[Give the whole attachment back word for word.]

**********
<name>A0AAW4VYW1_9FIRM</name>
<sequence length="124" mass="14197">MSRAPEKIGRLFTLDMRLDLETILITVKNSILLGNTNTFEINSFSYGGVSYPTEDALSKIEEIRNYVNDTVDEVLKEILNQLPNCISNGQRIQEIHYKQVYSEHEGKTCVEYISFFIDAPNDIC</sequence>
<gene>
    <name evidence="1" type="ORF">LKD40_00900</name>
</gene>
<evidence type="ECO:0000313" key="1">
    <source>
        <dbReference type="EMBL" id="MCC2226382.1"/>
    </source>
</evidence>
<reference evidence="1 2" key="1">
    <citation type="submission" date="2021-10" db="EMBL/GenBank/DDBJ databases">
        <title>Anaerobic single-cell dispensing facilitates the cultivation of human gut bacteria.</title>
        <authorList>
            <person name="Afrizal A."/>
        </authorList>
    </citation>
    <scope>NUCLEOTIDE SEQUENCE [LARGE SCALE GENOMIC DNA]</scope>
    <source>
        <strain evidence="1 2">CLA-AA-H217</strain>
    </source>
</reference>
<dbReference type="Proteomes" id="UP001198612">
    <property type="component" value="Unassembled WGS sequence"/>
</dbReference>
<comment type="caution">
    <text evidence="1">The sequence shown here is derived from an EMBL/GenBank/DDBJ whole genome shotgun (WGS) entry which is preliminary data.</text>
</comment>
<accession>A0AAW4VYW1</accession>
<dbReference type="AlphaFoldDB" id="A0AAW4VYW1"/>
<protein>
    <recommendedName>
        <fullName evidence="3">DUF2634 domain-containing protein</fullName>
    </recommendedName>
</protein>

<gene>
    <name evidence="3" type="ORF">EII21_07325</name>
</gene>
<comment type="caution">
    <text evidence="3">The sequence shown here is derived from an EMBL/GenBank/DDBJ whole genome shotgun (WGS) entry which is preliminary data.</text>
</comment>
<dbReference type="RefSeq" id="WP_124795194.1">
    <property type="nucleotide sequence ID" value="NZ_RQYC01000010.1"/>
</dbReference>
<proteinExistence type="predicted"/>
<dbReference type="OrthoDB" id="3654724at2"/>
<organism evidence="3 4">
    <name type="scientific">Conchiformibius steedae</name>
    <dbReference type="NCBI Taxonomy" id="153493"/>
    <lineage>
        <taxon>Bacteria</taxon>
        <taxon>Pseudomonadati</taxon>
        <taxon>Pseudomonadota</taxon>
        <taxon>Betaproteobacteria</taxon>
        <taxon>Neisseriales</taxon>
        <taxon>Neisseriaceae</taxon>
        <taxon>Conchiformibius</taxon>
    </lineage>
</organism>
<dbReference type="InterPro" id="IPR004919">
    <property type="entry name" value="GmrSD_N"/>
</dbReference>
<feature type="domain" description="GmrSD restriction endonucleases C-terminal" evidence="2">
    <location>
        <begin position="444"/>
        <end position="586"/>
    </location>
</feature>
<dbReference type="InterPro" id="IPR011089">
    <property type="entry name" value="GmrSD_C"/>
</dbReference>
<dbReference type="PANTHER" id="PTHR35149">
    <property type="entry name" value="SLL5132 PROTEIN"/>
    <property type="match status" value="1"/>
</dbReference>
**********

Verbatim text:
<name>A0AAW4VYW1_9FIRM</name>
<sequence length="124" mass="14197">MSRAPEKIGRLFTLDMRLDLETILITVKNSILLGNTNTFEINSFSYGGVSYPTEDALSKIEEIRNYVNDTVDEVLKEILNQLPNCISNGQRIQEIHYKQVYSEHEGKTCVEYISFFIDAPNDIC</sequence>
<gene>
    <name evidence="1" type="ORF">LKD40_00900</name>
</gene>
<evidence type="ECO:0000313" key="1">
    <source>
        <dbReference type="EMBL" id="MCC2226382.1"/>
    </source>
</evidence>
<reference evidence="1 2" key="1">
    <citation type="submission" date="2021-10" db="EMBL/GenBank/DDBJ databases">
        <title>Anaerobic single-cell dispensing facilitates the cultivation of human gut bacteria.</title>
        <authorList>
            <person name="Afrizal A."/>
        </authorList>
    </citation>
    <scope>NUCLEOTIDE SEQUENCE [LARGE SCALE GENOMIC DNA]</scope>
    <source>
        <strain evidence="1 2">CLA-AA-H217</strain>
    </source>
</reference>
<dbReference type="Proteomes" id="UP001198612">
    <property type="component" value="Unassembled WGS sequence"/>
</dbReference>
<comment type="caution">
    <text evidence="1">The sequence shown here is derived from an EMBL/GenBank/DDBJ whole genome shotgun (WGS) entry which is preliminary data.</text>
</comment>
<accession>A0AAW4VYW1</accession>
<dbReference type="AlphaFoldDB" id="A0AAW4VYW1"/>
<protein>
    <recommendedName>
        <fullName evidence="3">DUF2634 domain-containing protein</fullName>
    </recommendedName>
</protein>

<gene>
    <name evidence="3" type="ORF">EII21_07325</name>
</gene>
<comment type="caution">
    <text evidence="3">The sequence shown here is derived from an EMBL/GenBank/DDBJ whole genome shotgun (WGS) entry which is preliminary data.</text>
</comment>
<dbReference type="RefSeq" id="WP_124795194.1">
    <property type="nucleotide sequence ID" value="NZ_RQYC01000010.1"/>
</dbReference>
<proteinExistence type="predicted"/>
<dbReference type="OrthoDB" id="3654724at2"/>
<organism evidence="3 4">
    <name type="scientific">Conchiformibius steedae</name>
    <dbReference type="NCBI Taxonomy" id="153493"/>
    <lineage>
        <taxon>Bacteria</taxon>
        <taxon>Pseudomonadati</taxon>
        <taxon>Pseudomonadota</taxon>
        <taxon>Betaproteobacteria</taxon>
        <taxon>Neisseriales</taxon>
        <taxon>Neisseriaceae</taxon>
        <taxon>Conchiformibius</taxon>
    </lineage>
</organism>
<dbReference type="InterPro" id="IPR004919">
    <property type="entry name" value="GmrSD_N"/>
</dbReference>
<feature type="domain" description="GmrSD restriction endonucleases C-terminal" evidence="2">
    <location>
        <begin position="444"/>
        <end position="586"/>
    </location>
</feature>
<dbReference type="InterPro" id="IPR011089">
    <property type="entry name" value="GmrSD_C"/>
</dbReference>
<dbReference type="PANTHER" id="PTHR35149">
    <property type="entry name" value="SLL5132 PROTEIN"/>
    <property type="match status" value="1"/>
</dbReference>